Animated.timing to animate the heart upwards. Finally a series of
interpolate will allow the heart to explode from nothing to full sized heart, wobble side to side, move upwards, and then fade out.
In this lesson we'll create a like button that explodes with hearts. We'll use
Animated.parallel to execute the bouncy heart animation as well as the series of hearts exploding at the same time. Then we'll use an array of
Animated.timing animations and then use
Animated.stagger to make the hearts appear with a 50ms stagger. We use
Animated.delay to wait before we then use
Animated.stagger again to hide the hearts in. Finally our
Animated.sequence will cause each of those animations to happen one after the other.
In this lesson we'll create a heart shaped like button that bounces when it is pressed. This technique is a great way to show feedback for when a user likes a piece of content. We'll
Animated.spring to create a realistic feeling spring animation with the use of friction. We'll also use
interpolate to our animated value to scale our heart up and down to make it look like it's bouncing.
In this lesson we'll take a stateful React component and look at how we can refactor our
setState calls to use an updater function and then leverage Ramda's
evolve function to make our updater function a reusable utility that isn't tied to the React API.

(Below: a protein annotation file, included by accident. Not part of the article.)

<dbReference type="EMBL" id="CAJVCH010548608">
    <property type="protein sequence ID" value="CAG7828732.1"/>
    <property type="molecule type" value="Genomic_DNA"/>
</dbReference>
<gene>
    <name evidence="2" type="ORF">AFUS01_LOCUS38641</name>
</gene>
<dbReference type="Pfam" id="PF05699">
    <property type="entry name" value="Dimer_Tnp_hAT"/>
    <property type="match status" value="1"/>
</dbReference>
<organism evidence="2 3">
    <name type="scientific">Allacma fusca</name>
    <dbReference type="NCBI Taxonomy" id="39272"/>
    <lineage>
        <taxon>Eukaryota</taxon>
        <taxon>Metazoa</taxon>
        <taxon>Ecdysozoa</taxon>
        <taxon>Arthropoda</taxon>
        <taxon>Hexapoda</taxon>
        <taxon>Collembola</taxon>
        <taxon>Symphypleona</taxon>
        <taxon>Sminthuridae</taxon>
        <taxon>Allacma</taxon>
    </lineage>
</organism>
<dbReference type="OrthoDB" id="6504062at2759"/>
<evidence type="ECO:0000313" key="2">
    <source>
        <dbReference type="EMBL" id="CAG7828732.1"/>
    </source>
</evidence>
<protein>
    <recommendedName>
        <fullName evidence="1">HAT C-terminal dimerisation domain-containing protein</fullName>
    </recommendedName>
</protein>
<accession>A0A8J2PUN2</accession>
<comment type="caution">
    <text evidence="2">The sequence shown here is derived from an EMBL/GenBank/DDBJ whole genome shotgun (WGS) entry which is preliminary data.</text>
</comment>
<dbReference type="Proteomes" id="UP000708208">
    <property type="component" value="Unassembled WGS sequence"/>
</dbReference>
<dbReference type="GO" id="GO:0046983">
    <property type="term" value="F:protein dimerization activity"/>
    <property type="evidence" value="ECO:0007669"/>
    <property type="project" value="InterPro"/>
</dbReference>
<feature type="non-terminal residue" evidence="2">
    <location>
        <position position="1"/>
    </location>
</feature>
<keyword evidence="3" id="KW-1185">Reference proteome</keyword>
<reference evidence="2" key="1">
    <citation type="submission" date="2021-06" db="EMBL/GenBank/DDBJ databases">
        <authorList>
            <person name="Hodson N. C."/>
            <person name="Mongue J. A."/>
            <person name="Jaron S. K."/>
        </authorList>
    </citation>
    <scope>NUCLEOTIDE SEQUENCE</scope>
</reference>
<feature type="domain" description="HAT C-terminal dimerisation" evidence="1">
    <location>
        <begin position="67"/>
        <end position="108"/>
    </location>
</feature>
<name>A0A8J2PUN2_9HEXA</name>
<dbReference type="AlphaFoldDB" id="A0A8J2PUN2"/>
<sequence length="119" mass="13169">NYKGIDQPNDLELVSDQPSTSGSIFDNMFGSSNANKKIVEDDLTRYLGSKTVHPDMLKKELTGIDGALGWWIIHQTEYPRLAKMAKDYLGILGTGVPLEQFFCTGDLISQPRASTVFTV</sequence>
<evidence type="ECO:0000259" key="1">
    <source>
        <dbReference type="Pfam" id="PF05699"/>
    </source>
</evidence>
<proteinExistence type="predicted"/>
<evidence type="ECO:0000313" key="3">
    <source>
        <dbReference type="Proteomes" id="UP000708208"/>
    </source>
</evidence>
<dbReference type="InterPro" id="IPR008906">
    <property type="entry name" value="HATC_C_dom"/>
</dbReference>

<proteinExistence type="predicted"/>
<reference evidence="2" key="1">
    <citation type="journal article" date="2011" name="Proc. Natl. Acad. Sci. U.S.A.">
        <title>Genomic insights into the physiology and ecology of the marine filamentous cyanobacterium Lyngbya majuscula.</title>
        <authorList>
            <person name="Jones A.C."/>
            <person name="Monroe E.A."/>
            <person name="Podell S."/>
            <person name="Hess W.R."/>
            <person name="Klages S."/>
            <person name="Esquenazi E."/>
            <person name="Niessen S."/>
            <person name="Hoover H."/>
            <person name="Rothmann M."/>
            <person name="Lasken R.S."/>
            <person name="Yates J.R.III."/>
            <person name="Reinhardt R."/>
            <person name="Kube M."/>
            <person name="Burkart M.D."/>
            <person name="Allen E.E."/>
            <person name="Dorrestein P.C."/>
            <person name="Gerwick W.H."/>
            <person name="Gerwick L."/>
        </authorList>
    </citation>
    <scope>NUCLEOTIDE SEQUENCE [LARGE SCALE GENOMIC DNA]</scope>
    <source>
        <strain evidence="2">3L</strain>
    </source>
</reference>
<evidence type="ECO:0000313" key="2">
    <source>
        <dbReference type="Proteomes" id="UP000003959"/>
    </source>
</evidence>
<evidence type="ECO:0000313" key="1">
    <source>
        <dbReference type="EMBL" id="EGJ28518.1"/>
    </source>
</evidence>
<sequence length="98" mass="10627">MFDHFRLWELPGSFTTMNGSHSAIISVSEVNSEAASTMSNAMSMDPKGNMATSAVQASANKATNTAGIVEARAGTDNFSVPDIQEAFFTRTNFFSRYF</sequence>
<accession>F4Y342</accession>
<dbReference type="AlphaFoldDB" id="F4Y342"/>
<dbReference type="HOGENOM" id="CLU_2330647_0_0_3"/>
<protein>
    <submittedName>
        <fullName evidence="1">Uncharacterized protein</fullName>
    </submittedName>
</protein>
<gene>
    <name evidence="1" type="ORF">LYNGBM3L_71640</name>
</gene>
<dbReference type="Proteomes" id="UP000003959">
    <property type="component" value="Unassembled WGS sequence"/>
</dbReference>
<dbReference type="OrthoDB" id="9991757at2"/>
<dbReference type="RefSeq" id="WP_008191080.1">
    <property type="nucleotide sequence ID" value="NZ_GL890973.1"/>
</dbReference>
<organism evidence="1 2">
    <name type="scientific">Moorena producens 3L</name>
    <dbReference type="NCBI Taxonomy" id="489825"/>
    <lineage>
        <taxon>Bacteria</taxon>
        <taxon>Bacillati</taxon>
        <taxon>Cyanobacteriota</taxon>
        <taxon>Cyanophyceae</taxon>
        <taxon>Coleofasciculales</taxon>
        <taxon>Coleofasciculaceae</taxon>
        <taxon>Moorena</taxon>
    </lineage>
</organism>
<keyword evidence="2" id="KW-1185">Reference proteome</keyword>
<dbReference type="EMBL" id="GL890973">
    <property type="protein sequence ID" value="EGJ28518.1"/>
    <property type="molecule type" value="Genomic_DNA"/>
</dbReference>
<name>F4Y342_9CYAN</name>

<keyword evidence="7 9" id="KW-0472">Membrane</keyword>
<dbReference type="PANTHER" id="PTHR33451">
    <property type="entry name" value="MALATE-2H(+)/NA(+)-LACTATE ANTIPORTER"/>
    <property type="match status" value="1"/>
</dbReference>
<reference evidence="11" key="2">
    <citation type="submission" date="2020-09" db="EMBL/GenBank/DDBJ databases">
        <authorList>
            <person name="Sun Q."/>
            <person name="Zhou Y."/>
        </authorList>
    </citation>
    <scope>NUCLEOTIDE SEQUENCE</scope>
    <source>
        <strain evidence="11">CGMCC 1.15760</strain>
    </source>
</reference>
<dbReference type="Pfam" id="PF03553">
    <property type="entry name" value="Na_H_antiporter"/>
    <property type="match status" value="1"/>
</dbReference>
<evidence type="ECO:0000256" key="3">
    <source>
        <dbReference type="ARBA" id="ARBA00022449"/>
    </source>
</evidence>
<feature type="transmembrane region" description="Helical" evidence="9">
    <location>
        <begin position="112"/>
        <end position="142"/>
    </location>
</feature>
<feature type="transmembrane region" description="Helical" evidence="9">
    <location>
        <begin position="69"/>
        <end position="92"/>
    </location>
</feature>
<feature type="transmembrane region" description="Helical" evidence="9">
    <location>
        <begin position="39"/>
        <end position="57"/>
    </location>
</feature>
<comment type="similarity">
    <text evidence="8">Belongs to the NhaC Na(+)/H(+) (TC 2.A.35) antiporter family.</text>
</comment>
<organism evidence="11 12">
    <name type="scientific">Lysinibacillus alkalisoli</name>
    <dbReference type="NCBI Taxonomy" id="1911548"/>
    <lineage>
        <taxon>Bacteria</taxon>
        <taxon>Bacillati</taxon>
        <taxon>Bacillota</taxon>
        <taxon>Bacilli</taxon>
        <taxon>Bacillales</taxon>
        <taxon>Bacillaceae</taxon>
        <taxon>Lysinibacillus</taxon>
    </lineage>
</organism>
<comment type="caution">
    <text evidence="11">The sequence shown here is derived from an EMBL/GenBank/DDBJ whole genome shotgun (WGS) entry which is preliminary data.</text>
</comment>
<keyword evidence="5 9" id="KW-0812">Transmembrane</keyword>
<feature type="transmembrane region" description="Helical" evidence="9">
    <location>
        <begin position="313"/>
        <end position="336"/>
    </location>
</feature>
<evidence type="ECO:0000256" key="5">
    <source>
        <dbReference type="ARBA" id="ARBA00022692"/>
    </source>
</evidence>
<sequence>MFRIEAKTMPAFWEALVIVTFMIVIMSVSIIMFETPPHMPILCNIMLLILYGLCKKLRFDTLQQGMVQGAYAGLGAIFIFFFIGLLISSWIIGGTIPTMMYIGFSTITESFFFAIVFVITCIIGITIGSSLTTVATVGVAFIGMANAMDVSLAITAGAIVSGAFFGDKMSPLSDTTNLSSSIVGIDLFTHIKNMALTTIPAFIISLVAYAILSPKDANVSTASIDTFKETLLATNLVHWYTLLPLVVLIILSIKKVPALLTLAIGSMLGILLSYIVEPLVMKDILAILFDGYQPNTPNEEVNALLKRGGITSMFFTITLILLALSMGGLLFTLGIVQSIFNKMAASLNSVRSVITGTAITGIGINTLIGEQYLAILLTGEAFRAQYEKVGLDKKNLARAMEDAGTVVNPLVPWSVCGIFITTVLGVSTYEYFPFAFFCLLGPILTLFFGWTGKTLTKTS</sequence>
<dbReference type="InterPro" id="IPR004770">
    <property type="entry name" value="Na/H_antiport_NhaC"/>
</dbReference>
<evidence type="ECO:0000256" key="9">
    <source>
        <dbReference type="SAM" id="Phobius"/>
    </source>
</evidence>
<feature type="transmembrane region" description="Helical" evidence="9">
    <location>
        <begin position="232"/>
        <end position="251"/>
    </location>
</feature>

In this lesson, we'll refactor a React component to use Ramda lenses to update our component state. We'll create a lens to focus on the property we want to target and use
over to apply the existing state value to a utility function and we'll get back a new state that will be reflected in our rendered UI.
React Native requires a lot of initial set up to get an app going. In this lesson, we will use create-react-native-app to do this initial setup for us. We will install
create-react-native-app globally and create a new project.
After creating the project we will run the development server which will print a QR code on the terminal. We will install the app called
Expo Client on our mobile phone and use it to scan the QR code.
This will load our app on our mobile phone in development mode. When make adjustments to our project the changes will be reflected on our phone. If we use
console.log the messages will be printed in our terminal.
There are many cases where we will need a catch-all route in our web applications. This can include 404-style routes when nothing is match or other use cases where where we receive an invalid route in React Router v4.